\(\operatorname{\hat H}\vert\Psi\rangle=E\vert\Psi〉\) in the streets, \(i \hbar \frac{d}{d t}\vert\Psi(t)\rangle = \hat H\vert\Psi(t)〉 \) in the sheets.

knitting halp halp Show more

Depending on which profession you’re talking to, 0.001 inches is either a mil, a thou, “why aren’t you using metric?”, or uselessly fucking small.

Elizabeth boosted

This is MPAR ATD, a phased array antenna installed at The National Severe Storms Lab in Norman, OK. Each stitch is an antenna in the array, 4,864 total. Each 8x8 section outlined in black is a stand-alone panel that can be swapped out. Phased arrays are cool 🤓

Elizabeth boosted

@rtwx I swear, if I have to hear "Ardrino" one more time ....

I found the companion book for my future memoir: “Fantastic Tubes and Where to Find Them”

Elizabeth boosted

i want to introduce my familiar, Friday! he acts as my emotional support animal and hes very handsome and well behaved. this is my favorite picture of him #catsofmastodon

Elizabeth boosted
Elizabeth boosted
Elizabeth boosted

Oh no! I’m only 10 minutes into a two hour infusion and I’m already out of food 😖Send cat pics and cookies!

Elizabeth boosted

Protip:

When designing a user interface, imagine some old woman using it, say Margaret Hamilton, and she's clicking your app's buttons and saying to you, as old people do,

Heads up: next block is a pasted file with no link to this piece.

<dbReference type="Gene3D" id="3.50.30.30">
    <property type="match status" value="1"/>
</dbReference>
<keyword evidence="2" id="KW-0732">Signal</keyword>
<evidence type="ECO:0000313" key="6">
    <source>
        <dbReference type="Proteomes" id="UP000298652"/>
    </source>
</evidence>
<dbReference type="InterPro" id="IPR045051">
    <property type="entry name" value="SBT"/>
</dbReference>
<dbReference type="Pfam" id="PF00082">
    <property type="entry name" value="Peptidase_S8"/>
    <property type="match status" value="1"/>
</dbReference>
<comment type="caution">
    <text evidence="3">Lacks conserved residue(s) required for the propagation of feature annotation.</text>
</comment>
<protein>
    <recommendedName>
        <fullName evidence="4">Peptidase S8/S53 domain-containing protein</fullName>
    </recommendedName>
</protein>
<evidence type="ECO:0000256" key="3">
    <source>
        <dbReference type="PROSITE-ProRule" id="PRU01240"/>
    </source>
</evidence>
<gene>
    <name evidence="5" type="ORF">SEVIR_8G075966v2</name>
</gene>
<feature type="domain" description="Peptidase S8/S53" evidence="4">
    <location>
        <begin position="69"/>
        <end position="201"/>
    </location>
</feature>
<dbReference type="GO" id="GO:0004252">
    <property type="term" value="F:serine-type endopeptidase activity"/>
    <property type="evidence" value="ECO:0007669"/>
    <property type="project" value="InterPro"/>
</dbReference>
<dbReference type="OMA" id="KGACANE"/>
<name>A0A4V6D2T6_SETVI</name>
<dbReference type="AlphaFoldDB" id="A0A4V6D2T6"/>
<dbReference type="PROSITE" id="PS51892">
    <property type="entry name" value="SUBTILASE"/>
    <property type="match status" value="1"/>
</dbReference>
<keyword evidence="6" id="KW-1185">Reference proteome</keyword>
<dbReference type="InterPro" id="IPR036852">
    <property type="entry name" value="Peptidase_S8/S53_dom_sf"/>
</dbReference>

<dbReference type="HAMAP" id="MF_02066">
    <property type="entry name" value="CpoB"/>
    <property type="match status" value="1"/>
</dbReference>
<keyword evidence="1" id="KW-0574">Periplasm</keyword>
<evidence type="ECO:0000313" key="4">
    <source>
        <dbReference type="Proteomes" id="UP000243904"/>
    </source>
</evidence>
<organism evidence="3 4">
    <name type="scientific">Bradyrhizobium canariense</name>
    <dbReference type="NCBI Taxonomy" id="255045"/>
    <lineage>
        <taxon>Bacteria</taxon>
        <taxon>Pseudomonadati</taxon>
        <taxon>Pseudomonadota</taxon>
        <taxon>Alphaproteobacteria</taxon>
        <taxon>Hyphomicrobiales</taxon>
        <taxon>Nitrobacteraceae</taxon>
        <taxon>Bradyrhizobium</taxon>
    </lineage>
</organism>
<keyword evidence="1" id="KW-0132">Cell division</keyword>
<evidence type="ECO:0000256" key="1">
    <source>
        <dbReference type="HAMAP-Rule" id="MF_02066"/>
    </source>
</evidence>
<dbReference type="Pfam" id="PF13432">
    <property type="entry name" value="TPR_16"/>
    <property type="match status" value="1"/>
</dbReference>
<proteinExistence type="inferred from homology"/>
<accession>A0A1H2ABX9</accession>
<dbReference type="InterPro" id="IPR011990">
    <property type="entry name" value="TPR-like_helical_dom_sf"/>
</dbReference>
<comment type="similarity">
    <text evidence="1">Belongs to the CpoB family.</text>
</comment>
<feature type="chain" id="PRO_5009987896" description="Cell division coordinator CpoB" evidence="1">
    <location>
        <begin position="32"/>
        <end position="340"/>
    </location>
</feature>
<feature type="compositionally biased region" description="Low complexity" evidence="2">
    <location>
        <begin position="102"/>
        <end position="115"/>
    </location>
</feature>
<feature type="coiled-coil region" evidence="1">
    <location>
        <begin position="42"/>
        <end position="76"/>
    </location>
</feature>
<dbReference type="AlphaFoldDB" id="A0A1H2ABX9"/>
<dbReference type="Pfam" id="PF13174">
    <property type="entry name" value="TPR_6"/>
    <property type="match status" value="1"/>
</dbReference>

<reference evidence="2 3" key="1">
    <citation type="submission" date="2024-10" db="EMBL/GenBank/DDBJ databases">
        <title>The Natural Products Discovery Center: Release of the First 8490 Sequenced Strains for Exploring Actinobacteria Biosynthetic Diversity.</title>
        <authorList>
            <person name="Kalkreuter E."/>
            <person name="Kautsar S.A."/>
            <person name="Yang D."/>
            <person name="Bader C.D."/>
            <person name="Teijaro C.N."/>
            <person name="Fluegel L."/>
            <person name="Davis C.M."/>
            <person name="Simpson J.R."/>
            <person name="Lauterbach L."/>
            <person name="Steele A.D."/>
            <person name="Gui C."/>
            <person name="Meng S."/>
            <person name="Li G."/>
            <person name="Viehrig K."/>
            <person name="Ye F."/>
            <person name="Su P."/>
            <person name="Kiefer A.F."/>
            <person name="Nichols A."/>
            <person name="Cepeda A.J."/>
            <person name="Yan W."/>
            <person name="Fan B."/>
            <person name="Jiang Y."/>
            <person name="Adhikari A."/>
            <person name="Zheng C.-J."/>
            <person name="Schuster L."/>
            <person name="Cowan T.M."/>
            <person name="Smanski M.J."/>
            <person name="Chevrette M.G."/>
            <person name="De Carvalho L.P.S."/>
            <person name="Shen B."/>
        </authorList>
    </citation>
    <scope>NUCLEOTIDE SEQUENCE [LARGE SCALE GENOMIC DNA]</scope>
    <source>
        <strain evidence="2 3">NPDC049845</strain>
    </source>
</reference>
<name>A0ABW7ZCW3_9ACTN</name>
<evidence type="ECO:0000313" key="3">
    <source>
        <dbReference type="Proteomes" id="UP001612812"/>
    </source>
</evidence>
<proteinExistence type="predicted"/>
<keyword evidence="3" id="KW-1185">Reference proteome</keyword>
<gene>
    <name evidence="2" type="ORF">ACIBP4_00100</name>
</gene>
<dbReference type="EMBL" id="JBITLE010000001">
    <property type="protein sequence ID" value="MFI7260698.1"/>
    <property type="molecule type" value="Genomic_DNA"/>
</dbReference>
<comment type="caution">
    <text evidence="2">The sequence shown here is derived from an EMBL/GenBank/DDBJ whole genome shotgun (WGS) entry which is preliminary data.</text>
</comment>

"Young whippersnapper, when I was your age, I sent 24 people to the ACTUAL MOON with my software in 4K of RAM and here I am clicking your button and it takes ten seconds to load a 50 megabyte video ad and then it crashes

I'm not even ANGRY with you, I'm just disappointed."

Elizabeth boosted

Dance

Chladni figures for linear combinations of the (20,21) and (21,20) vibration modes of the square.

Source code and explanation: community.wolfram.com/groups/-

Elizabeth boosted

@ejk Now that I think about it, it's really a system of equations, if you wanted to graph it out, and they probably intersect on just one point:
18 ÷ x = y and
x - y = 7

So, the first is already pretty simple, y = 18 ÷ x. Let me solve the 2nd for y:
-y + x = 7
-(-y) = -(7 - x)
y = -7 + x, or y = x - 7

The only point that satisfies both equations is (9, 2). So there is just the one solution, including fractional factors!

But of course, they won't see this method till high school Geometry. :D

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Mathstodon

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